Depending on where you get your news, there won’t be many days where you don’t see a piece about the Middle East conflict, and the problems which plague the region.
Israel and Palestine are currently ‘negotiating’ in the latest round of peace talks, which come to an end in mid-April. A solution still looks no closer to being found.
Israel continues to build settlements in occupied territories – a breach of international law and breaking the fourth Geneva Convention (which defines the humanitarian protections for civilians in a war zone) despite maintaining their innocence.
The United States is currently facilitating the peace talks, with Secretary of State John Kerry playing a key role in the process, but America clearly supports the Jewish state of Israel. A quick scan of their media coverage of the conflict will confirm this.
Palestine, and the neighbouring states who support them, are of course not innocent in this conflict either.
If they had their way, Israel would be wiped of the map – a worrying thought, whichever side off the fence you sit on – and terrorist organisations on this side regularly carry out attacks.
Hamas currently holds the majority of seats in the Palestinian parliament (74), but is listed as a terrorist organisation by the US, Britain and the European Union, Egypt and Japan, to name a few. Iran, Russia and Turkey are some of the big names who do not classify Hamas as a terrorist organisation.
Hezbollah, the Iran-funded, Lebanese-based, political party is also regularly involved in conflicts with the state of Israel, and its paramilitary wing is considered to be more powerful than the Lebanese army. It too is considered a terrorist organisation by America, France and Canada among others, while Britain and the EU only consider the military wing to be terrorist.
The fact that there is no clear ‘good guy’ in the conflict makes it difficult for the West and other developed nations to intervene.
But it is not helped by the fragility of the region either. The enemies, allegiances and aims of each player in the conflict contradict the other.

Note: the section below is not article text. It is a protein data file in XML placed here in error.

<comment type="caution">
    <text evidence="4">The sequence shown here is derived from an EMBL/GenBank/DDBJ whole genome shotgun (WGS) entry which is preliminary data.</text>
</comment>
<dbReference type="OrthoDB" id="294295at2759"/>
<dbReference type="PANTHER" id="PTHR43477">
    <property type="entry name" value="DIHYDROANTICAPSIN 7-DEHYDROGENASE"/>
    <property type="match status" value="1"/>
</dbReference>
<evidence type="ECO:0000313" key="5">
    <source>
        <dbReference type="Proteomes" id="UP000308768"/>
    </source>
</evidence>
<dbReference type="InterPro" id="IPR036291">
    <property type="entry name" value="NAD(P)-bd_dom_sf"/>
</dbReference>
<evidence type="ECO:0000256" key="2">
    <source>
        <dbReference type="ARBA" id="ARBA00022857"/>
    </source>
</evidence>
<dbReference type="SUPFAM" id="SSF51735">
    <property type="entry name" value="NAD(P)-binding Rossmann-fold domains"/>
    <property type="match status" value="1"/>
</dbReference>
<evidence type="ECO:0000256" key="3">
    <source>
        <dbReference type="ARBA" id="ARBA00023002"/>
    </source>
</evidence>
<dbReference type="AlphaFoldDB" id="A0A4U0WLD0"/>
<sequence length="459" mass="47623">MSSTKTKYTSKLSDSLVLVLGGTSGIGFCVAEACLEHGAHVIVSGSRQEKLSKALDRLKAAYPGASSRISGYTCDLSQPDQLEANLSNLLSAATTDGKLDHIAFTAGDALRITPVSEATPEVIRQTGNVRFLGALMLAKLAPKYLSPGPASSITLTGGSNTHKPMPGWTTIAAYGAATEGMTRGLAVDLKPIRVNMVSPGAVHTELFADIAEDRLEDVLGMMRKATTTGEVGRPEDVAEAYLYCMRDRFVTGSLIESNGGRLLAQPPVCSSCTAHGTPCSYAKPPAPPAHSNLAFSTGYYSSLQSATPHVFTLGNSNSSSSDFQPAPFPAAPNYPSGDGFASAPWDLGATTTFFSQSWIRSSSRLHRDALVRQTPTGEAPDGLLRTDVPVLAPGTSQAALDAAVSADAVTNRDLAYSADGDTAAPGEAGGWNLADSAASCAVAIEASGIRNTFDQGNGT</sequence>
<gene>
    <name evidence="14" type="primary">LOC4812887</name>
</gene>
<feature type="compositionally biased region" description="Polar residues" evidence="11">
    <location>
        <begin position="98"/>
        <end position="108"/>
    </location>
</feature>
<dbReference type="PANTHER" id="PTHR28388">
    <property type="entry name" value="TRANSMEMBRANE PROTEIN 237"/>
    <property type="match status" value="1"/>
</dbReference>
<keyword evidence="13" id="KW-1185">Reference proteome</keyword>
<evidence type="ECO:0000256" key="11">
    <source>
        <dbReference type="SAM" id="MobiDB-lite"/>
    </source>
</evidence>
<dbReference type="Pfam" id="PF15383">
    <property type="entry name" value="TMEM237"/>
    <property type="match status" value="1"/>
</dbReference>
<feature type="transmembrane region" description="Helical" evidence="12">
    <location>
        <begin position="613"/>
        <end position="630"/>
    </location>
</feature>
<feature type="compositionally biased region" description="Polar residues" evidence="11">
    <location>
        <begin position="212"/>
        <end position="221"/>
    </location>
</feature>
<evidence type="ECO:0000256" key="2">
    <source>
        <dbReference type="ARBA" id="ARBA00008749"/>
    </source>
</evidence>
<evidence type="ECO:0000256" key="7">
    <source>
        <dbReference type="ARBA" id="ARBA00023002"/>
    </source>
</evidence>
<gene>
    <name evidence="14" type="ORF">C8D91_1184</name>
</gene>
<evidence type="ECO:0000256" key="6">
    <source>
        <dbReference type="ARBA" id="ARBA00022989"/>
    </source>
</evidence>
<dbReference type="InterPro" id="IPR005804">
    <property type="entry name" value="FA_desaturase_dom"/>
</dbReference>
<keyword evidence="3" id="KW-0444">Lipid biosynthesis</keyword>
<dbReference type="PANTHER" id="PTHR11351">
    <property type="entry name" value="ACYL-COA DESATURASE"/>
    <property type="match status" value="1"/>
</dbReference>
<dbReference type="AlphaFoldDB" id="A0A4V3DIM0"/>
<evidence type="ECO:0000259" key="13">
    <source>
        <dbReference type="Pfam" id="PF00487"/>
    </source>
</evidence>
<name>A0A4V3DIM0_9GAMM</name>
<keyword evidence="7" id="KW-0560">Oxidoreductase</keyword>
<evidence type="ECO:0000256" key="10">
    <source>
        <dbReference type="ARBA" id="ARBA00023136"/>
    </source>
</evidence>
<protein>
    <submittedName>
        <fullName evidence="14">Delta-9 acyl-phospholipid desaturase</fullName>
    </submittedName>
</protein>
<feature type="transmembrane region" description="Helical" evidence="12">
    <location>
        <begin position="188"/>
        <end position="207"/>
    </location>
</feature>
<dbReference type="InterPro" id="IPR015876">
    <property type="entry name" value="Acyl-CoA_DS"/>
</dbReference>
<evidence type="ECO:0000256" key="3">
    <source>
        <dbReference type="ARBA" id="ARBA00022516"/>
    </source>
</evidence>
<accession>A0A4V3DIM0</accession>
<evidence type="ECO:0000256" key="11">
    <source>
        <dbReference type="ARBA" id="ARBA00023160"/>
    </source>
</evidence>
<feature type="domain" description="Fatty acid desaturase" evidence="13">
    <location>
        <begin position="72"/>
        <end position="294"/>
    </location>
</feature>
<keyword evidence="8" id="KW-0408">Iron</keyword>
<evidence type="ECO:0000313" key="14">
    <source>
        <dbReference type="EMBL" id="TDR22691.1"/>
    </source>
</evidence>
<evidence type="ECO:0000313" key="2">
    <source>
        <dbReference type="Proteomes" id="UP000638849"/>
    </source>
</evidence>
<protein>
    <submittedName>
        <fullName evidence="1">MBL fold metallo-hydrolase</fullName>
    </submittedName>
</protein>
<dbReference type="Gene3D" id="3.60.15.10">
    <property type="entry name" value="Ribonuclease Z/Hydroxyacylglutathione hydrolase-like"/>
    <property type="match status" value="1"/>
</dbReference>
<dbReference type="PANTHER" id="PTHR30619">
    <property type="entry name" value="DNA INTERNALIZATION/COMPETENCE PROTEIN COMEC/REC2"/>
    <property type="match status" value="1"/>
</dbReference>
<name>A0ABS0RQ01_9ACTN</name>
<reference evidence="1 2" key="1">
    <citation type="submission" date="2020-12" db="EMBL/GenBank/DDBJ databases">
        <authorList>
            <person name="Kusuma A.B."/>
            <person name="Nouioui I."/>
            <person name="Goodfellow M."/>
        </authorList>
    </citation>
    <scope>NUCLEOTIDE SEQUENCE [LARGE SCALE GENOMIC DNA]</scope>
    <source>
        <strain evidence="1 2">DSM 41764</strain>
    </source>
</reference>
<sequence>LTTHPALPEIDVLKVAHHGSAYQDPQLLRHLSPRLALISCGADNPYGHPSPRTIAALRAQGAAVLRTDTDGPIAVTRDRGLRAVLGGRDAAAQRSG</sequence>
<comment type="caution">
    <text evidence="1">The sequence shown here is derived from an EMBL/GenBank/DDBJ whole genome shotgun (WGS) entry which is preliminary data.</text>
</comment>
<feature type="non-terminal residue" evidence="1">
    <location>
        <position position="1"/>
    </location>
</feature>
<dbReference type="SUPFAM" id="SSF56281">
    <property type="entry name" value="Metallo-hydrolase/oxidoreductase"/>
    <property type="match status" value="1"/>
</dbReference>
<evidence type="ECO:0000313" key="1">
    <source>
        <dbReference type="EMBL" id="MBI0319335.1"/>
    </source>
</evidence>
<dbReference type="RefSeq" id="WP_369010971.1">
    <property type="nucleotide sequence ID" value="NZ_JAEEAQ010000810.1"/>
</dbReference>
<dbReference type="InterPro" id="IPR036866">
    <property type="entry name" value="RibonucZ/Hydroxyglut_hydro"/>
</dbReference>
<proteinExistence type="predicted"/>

Unlike the Second World War, where the battle lines were clearly drawn between the Allies and the Axis forces, the Middle East conflict is a mire of battle lines. If one domino goes, the entire stability of the region will inevitably collapse.
This is why Iran should not be allowed to develop the nuclear bomb.
No secret has been made of the fact that if they did get to the point where they were successfully able to develop a nuclear weapon, Tel Aviv would be in the crosshairs.
Israel has made this point explicitly clear in the UN Security Council and great effort is being put into ensuring they do not develop the capability.
But at the same time, they want to develop nuclear power. Is allowing Iran to enrich uranium a risk too far? But then why can Israel have atomic weapons?
If Iran is to go undefended against the threat of annihilation from the Jewish state, I would argue that Israel should have to give up their weapons of mass destruction in the interest of balance.
Although the nuclear weapons are not officially declared by Israel, they have been listed as one of the four nuclear-armed countries not designated a Nuclear Weapons State by the Nuclear Non-Proliferation Treaty – the others being North Korea, India and Pakistan.
This poses one of the biggest threats to the region as the rhetoric escalates, and it seems unlikely Iran will stop pushing to get one of their own while the mushroom cloud looms overhead.
See our cover article to read about the Iranian hackers who took over a BU server in political protest against Israel.